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Messier v. City of Clifton

Decided: December 22, 1952.

LAURETTA J. MESSIER, PLAINTIFF-APPELLANT,
v.
CITY OF CLIFTON, COUNTY OF PASSAIC, AND PUBLIC SERVICE ELECTRIC & GAS COMPANY, DEFENDANTS-RESPONDENTS



Freund, Stanton and Conlon. The opinion of the court was delivered by Freund, J.s.c. (temporarily assigned).

Freund

At about 2 A.M. on October 29, 1950, in fog and rain, the plaintiff Lauretta J. Messier was riding in an automobile owned and being operated by her husband, Alexander Messier, in a northerly direction along Randolph Avenue near Hamilton Avenue, in the City of Clifton, County of Passaic. The car was driven onto a parkway or safety isle in the center of the highway and collided with an unlighted electric light pole thereon, causing injuries to the plaintiff. Suit was brought against the city, the county and the Public Service Electric & Gas Company, hereinafter called Public Service. The trial court at the close of the plaintiff's case entered judgment in favor of all three defendants. On this appeal the

plaintiff charges that the court erred in the entry of the judgment and in the exclusion from evidence of three letters from the Public Service to her husband.

Randolph Avenue is a public highway which, since 1898, has been under the joint control of the City of Clifton and the County of Passaic. The parkway isle divides traffic into two lanes, northbound and southbound, and begins where the collision occurred. In 1926, by agreement, the cost of repaving the street was shared by the city and the county, and at that time the City of Clifton authorized the erection of four stanchions on and along the parkway isle for the lighting of the highway. Upon completion of the work by the contractor, and approval by the city engineer, the city paid for the installation.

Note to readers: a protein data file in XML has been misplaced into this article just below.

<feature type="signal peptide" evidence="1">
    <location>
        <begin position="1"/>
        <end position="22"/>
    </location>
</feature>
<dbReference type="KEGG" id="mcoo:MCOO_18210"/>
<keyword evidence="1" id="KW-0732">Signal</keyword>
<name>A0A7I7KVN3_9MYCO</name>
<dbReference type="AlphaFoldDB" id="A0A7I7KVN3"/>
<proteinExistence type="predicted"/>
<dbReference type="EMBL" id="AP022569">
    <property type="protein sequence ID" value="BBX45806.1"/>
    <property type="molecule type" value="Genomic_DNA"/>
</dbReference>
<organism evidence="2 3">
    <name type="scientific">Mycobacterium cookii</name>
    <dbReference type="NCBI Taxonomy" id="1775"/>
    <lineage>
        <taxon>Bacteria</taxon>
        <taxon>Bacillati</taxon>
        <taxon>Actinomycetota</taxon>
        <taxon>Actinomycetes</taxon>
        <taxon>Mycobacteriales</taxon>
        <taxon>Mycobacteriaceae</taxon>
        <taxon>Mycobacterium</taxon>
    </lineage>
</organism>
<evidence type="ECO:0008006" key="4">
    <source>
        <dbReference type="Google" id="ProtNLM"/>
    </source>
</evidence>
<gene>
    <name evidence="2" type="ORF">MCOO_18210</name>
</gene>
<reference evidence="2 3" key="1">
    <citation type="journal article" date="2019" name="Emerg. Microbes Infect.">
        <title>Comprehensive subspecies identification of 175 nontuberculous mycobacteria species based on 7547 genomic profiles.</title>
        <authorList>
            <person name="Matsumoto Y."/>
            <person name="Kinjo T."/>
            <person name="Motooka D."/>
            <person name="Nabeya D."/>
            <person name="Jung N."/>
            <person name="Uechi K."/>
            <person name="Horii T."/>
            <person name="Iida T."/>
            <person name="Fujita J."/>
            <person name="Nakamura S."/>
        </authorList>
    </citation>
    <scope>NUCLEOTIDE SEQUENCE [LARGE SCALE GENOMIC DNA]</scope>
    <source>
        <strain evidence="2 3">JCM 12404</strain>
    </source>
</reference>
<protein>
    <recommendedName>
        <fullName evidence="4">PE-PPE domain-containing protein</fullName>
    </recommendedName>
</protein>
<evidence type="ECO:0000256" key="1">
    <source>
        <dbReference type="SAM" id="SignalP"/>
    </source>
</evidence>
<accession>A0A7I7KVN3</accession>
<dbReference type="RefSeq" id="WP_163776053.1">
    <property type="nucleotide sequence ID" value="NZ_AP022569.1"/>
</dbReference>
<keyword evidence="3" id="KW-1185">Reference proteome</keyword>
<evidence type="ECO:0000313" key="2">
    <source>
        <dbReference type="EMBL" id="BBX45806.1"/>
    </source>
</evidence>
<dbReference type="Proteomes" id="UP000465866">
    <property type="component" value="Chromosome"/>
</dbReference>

Under a street lighting contract with the City of Clifton, Public Service furnishes electricity for the four light poles. The agreement provides that the lamps shall be lighted continuously from dusk to dawn, that the failure of light be reported by municipal or Public Service inspectors, and that the poles and equipment be maintained by Public Service.

The lights on the parkway were the only lighting facilities in the area. The plaintiff's witnesses testified that the lights were out at 8:30 on the evening of October 28. The proofs disclose that Randolph Avenue south of Hamilton Avenue is about 30 feet wide; that at Hamilton Avenue it widens to about 45 feet, and that approximately 150 feet north of Hamilton Avenue it curves to the left and again widens into the dual-lane highway, each lane of which is over 25 feet in width and the parkway strip about 8 feet wide. Further, there was evidence that there were no signs or warning of the widening of the road, of the beginning of the parkway strip, or of the poles thereon; that the operator of the automobile was unfamiliar with the highway and that, as he approached the parkway, he was proceeding at a moderate rate of speed with his headlights lighted, and because of the poor visibility was driving approximately in the middle of the road, using the lefthand curb line as a guide. He testified